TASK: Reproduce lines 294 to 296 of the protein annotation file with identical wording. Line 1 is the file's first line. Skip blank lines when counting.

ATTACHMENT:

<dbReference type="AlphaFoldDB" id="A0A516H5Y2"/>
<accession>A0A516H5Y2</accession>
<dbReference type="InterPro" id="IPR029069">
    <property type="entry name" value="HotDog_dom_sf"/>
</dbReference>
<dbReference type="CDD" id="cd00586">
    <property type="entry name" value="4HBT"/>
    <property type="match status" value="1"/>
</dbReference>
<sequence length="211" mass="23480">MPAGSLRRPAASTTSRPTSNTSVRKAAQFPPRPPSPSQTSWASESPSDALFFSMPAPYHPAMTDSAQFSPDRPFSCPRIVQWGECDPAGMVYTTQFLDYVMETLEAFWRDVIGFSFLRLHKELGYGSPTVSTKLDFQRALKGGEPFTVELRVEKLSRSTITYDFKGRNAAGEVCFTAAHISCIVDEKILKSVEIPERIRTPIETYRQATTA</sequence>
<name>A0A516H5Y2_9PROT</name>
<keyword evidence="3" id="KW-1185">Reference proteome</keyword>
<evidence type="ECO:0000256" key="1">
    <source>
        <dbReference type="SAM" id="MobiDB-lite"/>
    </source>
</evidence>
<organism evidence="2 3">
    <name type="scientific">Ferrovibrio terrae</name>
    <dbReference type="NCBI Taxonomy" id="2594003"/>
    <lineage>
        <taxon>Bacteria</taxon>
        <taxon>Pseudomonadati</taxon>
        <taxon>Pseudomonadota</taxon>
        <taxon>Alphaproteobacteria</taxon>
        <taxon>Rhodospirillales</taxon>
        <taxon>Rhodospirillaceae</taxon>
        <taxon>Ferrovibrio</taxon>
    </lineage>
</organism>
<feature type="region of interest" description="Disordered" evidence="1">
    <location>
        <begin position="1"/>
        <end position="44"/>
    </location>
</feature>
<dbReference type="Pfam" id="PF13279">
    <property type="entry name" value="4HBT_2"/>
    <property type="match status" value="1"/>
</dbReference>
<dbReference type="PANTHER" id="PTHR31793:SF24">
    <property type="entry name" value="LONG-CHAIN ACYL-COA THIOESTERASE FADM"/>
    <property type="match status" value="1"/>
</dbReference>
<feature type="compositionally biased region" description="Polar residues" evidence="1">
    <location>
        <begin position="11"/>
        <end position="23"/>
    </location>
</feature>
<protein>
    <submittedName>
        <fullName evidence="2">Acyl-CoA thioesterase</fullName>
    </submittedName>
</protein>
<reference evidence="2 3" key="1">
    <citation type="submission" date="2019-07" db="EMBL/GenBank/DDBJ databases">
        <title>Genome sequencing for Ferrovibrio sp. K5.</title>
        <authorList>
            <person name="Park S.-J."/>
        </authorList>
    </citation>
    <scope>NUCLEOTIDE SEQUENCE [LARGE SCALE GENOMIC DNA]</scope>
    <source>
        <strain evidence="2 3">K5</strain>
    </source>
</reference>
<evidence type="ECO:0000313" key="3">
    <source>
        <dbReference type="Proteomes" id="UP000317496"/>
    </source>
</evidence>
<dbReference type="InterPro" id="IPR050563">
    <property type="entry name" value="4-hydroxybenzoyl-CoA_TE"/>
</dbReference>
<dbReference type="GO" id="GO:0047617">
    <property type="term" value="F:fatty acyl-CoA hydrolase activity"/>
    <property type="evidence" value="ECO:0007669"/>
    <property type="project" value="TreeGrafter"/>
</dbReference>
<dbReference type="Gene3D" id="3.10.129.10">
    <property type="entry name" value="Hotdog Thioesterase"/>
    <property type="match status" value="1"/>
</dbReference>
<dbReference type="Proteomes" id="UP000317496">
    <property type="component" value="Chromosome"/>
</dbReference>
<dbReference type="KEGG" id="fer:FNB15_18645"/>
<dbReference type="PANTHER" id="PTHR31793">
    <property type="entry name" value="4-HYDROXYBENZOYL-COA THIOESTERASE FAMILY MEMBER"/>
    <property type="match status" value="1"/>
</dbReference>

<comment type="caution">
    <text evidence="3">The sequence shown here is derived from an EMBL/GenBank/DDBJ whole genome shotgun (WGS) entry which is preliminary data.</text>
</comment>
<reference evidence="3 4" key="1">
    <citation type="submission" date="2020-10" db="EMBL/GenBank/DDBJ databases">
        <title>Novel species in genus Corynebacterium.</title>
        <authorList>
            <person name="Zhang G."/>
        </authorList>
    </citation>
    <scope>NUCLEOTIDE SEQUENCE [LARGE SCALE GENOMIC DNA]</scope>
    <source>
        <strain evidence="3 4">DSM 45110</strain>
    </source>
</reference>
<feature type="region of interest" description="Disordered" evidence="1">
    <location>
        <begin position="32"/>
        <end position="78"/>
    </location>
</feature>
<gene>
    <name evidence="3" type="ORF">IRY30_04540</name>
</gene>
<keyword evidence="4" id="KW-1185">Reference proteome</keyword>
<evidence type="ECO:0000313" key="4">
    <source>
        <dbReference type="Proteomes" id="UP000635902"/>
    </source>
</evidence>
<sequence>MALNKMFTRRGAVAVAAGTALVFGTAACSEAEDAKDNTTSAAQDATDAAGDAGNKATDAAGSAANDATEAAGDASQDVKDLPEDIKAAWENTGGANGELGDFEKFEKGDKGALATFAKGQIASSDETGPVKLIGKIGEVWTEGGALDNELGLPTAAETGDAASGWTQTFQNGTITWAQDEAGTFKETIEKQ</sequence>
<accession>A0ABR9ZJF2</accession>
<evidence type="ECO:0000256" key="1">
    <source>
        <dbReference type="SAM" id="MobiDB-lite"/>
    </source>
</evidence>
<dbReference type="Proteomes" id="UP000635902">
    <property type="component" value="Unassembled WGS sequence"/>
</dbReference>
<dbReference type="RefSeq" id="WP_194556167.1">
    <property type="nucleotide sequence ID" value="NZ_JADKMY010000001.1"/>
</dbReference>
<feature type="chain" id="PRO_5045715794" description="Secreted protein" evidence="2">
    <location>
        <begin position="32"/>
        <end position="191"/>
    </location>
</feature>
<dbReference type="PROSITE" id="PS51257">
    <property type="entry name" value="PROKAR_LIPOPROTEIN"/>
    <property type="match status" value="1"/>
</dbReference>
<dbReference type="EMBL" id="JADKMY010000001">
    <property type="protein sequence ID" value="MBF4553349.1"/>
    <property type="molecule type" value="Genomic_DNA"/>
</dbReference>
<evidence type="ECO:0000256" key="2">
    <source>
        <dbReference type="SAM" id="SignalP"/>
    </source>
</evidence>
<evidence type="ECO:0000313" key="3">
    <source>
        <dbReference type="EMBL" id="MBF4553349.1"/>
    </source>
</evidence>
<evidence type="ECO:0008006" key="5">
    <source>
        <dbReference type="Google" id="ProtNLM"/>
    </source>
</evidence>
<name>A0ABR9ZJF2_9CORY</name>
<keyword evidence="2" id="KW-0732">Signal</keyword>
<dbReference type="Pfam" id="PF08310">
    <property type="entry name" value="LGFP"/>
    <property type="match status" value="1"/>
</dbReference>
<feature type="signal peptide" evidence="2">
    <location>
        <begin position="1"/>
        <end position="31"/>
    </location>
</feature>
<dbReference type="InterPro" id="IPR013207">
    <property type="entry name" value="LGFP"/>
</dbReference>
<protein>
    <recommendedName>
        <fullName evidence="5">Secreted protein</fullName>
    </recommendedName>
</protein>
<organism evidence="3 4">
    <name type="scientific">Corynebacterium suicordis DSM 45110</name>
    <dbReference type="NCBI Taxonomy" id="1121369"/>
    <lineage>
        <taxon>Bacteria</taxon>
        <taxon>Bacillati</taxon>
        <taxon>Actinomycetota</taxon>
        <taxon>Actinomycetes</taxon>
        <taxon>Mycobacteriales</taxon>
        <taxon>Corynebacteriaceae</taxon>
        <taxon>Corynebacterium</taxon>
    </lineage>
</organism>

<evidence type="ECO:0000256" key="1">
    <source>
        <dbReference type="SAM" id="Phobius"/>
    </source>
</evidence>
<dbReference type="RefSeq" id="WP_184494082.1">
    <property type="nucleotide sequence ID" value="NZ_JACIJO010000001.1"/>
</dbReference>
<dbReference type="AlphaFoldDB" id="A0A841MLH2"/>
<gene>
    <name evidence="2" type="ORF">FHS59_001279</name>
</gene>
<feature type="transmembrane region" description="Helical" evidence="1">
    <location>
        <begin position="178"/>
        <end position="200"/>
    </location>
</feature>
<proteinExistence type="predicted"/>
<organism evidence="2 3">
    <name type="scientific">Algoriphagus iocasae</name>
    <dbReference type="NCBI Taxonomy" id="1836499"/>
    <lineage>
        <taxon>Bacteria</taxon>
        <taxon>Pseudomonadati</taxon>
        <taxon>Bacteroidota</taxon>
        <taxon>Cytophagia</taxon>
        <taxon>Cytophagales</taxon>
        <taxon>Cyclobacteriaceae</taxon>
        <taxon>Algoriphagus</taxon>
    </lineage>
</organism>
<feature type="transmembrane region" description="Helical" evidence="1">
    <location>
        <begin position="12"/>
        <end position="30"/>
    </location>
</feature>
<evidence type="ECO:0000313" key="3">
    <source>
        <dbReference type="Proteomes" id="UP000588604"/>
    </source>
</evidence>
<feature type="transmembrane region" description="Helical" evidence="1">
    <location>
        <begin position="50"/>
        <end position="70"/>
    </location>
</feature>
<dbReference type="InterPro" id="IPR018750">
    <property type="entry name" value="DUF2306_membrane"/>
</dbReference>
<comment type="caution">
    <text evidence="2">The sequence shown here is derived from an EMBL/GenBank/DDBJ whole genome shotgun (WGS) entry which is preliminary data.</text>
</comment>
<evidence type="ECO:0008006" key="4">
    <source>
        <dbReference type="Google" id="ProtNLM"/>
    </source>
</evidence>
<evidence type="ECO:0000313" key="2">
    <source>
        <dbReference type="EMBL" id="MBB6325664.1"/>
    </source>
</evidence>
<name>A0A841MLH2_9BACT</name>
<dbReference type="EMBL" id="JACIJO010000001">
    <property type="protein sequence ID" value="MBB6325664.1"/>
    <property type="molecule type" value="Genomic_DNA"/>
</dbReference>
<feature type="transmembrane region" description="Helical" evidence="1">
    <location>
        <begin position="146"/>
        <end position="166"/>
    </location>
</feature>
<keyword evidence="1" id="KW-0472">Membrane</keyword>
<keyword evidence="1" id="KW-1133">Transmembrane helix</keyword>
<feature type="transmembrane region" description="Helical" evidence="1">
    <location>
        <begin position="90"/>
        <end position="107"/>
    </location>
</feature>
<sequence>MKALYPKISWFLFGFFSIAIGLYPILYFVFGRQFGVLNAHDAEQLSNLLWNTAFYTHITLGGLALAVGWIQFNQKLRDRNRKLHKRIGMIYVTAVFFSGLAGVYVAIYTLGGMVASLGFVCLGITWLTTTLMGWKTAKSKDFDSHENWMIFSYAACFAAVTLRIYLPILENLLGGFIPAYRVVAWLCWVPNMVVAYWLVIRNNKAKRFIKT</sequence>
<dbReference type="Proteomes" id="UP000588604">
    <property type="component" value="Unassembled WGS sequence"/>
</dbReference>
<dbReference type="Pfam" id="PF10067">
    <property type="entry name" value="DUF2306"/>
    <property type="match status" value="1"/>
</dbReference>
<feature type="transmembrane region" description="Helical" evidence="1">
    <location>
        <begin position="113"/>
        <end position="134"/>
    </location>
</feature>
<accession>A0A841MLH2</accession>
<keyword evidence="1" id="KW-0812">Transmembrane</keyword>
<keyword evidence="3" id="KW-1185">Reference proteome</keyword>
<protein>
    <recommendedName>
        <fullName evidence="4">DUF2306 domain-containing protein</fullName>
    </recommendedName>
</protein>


    </location>
</feature>
<accession>A0A841MLH2</accession>